During active addiction, I wasn’t always surrounded with the best people. It would be reasonable to say I had some bad influences in my life (or maybe I was the bad influence. Who knows). And as my addiction progressed and got worse, so did the people I was spending my time with. I was simply naturally attracted to people who wanted to drink alcohol and use drugs the same way I did (all the time, and as much as possible). This isn’t unique to me. From what I understand, it’s a pretty similar experience to what most people have in active addiction.
When I started trying to get sober, things had to change. If you’ve been reading these blogs for any length of time, you’ll know that I didn’t get sober on my first—or even my fifth—try. It took me years of treatment centers and support groups before it finally stuck. And one thing I learned is that for recovery to work, everything had to change. That included the people I was spending my time with.
On more than one occasion, I was sober and doing well, only to be drawn back in to using by seeing one of my dysfunctional friends. As soon as I saw them, I had some kind of deep internal reaction that instantly sent me right back to using and drinking. Obviously, I had to do something about it if I wanted to have any hope of staying sober.
Some people I sadly had to get away from. For example, the girl I had been dating for several years was nothing but trouble for me (I caused my share of damage in her life too, of course). There was no way I was going to be able to make it if I continued dating her. There was simply too much baggage in the relationship. We seemed to feed off each other’s dysfunction. Luckily, she made this one easy by breaking up with me first. Some problems solve themselves.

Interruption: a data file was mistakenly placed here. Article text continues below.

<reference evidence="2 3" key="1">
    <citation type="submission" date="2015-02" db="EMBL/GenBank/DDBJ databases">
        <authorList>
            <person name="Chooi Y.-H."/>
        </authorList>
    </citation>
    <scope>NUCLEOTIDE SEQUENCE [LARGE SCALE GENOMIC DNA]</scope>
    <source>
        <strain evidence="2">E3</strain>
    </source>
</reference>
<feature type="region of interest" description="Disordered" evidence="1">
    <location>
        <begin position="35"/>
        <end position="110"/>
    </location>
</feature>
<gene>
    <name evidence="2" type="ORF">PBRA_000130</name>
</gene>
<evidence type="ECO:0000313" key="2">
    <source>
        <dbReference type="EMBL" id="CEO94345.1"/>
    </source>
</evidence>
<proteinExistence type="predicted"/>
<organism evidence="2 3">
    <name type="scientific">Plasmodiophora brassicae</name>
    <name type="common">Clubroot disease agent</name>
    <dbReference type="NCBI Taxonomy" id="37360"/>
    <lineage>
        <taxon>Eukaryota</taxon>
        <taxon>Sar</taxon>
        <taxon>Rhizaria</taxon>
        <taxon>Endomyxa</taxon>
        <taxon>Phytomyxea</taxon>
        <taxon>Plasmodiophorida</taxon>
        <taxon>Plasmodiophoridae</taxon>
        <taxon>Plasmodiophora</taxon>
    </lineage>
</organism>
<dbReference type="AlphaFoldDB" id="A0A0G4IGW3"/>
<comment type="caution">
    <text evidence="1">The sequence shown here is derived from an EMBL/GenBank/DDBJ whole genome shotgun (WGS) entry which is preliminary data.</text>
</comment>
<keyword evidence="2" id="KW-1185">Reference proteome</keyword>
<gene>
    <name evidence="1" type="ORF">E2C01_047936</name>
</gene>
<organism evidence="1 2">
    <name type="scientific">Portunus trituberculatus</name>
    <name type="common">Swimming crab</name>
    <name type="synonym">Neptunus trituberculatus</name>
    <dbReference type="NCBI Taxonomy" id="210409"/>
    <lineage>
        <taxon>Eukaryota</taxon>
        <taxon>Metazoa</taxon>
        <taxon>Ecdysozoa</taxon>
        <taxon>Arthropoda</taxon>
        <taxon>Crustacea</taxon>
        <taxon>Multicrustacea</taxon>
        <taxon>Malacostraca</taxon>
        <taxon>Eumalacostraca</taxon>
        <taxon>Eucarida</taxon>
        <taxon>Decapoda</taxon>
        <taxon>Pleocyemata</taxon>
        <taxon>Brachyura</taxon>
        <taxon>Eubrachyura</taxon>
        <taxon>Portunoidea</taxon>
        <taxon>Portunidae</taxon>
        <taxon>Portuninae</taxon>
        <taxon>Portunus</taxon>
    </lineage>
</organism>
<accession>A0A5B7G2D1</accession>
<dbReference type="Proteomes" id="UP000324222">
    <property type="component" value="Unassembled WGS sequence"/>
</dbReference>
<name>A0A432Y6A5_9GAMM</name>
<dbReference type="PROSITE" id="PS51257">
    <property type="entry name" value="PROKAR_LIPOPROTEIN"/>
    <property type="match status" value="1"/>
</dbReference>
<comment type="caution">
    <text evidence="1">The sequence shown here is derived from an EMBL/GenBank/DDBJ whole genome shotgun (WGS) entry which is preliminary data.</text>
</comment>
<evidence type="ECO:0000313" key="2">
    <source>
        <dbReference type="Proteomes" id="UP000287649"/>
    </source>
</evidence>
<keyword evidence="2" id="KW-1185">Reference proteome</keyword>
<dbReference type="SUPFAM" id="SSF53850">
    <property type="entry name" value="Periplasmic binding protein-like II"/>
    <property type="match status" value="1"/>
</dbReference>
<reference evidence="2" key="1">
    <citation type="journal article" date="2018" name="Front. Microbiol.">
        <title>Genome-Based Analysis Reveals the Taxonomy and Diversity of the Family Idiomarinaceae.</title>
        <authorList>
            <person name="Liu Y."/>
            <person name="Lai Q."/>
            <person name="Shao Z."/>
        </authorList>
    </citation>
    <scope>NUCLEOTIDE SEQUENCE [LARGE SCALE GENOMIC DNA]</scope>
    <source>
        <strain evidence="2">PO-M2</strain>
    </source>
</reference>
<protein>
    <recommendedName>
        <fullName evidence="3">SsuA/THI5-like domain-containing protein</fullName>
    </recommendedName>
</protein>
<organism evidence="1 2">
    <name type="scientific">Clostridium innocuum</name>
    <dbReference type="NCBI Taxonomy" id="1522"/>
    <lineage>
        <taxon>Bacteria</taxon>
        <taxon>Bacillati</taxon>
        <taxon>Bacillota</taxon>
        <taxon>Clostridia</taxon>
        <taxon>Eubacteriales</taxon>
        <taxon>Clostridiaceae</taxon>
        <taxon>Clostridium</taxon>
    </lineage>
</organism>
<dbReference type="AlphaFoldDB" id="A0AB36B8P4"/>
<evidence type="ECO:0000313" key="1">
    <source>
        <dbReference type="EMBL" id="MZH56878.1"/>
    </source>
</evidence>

There were other people who I simply had to cut out of my life. I had guys who I found myself calling “just to catch up,” after I had gotten sober. Of course, one thing led to another and I was high again before I knew it. They had to go. I didn’t feel good about it, but I blocked their phone numbers and deleted their contact information from my phone. I still feel guilty about it sometimes. They were my friends after all. For all I know, they’re still wondering what happened to me, just like I’m wondering what became of them.
And then there was another group of people in my life. These were old friendships that I wouldn’t call “toxic.” Maybe they weren’t the best relationships, but they weren’t dysfunctional. These were people who drank and used a lot—but not addicts. The type of people who smoke weed every day and play a lot of video games. As my life changed, I simply found myself spending less and less time with them. We still stay in touch—there’s nothing wrong with that. But now that I’m in recovery, our lives are taking different directions. It’s bittersweet, but it really sums up recovery. Over the last few years, I can honestly say that everything in my life has changed.